let color = []; // literal notation let color = new Array (); // Object let color = Array (); // Object, new is not required

The difference to the literal notation is slight. Round brackets replace the square brackets and the array constructor is explicitly listed.

let myBooks = new Array (); myBooks [0] = "Emma", myBooks [1] = "Pride and Prejudice", myBooks [2] = "Off the Post", myBooks [3] = "The Perfume"); or abbreviated: let myBooks = new Array ("Emma", "Pride and Prejudice", "Off the Post", "The Perfume");

In addition to the small additional effort required for a few letters, the constructor syntax has other disadvantages.

Literal notation or object?

When is it better to use a literal array and when is it better to use a simple array object?

An array has a predefined property length, on the other hand, simple objects have no such property. "Real" arrays extend the simple array object with practical properties such as length, have a numeric index and methods like push () and pop().

If the order of the elements is a concern, a literal array is always appropriate.

When order is not important, an array object provides quick access to key / value pairs.

let myPlaces = Array (); myPlaces ['A'] = "Aachen"; myPlaces ['B'] = "Berlin"; myPlaces ['C'] = "Dortmund"; console.log ('Favorite Places' + myPlaces.length); // returns 0

An array object can be created with a certain length.

let myBooks = Array (4)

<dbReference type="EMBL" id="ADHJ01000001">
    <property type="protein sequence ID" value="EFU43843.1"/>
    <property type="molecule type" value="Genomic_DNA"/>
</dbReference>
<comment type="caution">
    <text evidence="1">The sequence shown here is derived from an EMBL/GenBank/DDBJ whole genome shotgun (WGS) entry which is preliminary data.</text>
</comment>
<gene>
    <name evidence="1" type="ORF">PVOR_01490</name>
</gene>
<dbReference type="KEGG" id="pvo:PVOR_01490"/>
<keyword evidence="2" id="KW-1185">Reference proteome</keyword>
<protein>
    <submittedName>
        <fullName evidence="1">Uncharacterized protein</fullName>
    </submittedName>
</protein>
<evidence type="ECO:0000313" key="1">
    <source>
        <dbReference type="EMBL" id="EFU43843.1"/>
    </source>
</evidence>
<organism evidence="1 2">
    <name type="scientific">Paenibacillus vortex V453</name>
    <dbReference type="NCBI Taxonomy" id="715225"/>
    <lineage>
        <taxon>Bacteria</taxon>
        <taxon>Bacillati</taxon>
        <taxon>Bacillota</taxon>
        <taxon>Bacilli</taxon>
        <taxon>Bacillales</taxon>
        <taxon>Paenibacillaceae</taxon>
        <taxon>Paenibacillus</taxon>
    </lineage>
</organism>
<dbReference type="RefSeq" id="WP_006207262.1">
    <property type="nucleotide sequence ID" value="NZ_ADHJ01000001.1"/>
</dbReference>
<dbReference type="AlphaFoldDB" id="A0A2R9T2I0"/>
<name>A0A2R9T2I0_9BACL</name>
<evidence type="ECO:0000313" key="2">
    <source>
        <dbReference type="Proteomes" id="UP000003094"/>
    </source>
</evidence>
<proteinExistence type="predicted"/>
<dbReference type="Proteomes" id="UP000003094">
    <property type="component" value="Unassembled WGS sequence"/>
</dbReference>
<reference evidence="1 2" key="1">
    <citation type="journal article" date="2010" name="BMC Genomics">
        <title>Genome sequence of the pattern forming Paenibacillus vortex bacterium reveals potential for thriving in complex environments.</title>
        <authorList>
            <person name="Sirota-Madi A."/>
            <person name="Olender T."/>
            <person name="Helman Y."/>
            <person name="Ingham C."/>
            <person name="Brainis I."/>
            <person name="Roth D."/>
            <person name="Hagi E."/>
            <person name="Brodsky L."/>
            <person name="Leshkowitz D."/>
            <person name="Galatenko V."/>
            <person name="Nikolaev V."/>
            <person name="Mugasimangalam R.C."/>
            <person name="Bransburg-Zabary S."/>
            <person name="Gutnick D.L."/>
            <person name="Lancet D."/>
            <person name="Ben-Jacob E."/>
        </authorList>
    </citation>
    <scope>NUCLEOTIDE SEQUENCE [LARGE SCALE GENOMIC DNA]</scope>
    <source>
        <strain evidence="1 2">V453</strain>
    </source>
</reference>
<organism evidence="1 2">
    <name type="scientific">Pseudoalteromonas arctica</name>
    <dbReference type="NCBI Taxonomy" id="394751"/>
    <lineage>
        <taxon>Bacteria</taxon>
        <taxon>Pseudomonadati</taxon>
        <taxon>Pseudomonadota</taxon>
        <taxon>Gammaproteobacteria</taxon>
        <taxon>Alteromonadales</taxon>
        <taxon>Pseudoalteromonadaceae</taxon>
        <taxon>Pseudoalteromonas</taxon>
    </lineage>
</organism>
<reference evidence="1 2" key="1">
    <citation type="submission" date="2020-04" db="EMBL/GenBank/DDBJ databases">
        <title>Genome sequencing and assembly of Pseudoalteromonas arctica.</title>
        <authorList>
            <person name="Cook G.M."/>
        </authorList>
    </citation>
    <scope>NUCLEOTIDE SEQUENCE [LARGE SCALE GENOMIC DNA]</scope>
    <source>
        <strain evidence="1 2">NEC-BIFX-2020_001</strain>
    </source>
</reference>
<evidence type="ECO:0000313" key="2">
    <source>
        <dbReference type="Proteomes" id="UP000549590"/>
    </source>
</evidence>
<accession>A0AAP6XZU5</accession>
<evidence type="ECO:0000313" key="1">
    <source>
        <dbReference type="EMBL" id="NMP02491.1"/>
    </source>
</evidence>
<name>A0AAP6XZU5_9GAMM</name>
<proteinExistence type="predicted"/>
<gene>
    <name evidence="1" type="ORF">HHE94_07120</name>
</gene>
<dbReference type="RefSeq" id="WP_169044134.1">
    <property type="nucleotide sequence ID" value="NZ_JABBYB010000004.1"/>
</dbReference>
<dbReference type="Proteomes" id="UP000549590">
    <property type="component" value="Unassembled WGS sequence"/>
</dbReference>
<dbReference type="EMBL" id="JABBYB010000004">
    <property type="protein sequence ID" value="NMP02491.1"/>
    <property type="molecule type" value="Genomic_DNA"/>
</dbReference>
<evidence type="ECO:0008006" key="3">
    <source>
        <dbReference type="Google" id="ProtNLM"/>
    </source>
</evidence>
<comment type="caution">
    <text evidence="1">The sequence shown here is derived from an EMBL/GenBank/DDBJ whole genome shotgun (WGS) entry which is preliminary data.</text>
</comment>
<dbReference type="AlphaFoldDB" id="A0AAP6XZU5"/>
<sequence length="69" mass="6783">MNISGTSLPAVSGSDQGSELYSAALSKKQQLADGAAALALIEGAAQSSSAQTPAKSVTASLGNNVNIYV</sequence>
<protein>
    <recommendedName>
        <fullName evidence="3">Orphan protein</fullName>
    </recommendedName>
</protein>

This array has four places. Basically there are no restrictions. If an element is added to place 5, that's enough myBooks [5] = "The Swarm". If we want an element in number 100, we write myBooks [100] = "History of Literature".

The spelling is confusing? Array objects are created with round brackets, the elements are called with square brackets.

However, since Javascript arrays do not have to allocate memory in advance when they are generated, and the length can be extended at any time, this option for array objects only has a dubious advantage.

The size or length or number of elements in an array

Because arrays are objects, there is information about the array - Properties. Most of the time we are interested in the size or number of elements in the array.

let color = ["red", "yellow", "green", "blue", "ocher", "orange", "purple"]; let length = color.length;

The size of the array is not that simple, because length simply returns the largest index of the array plus 1. That sounds insidious, but it is quite efficient, because Javascript saves counting the elements.

The value of length can also be set. If length is set to 0, the array is cleared.

let arr = [0, 1, 2, 3, 4]; // 5 console.log ("arr length" + arr.length); arr [20] = 2; // 21 console.log ("arr length" + arr.length);

Find out if the object is an array

To find out whether an object is an array, EcmaScript 5 threw out a special solution: Array.isArray (obj). isArray returns true if the object is an array and false otherwise.

let month = ["January", "February", "March", "April"]; console.log ("*** an array?" + Array.isArray (month)); *** an array? true

Methods for Javascript arrays

Methods is the name for functions that belong to an object. Methods of objects are called with the name of the object (followed by a period followed by the name of the method).

The ready-made methods for Javascript do the typical recurring work with arrays.

color.reverse ();

reverse () reverses the order of the elements in the array.

elem.getElementsByTagName and elem.children are well-known methods of the DOM that return an array and that we encounter in countless scripts.

push (), pop (), shift () and more: insert elements after the last element, remove the last element, append several arrays to one another or convert the elements of an array into strings: these are practical methods, even if they are not used in each Script can be used for arrays.

  • push
  • pop
  • shift
  • slice
  • splice
  • sort
  • unshift
  • reverse
  • concat
  • join
  • forEach
  • every
  • some
  • map
  • filter

External sources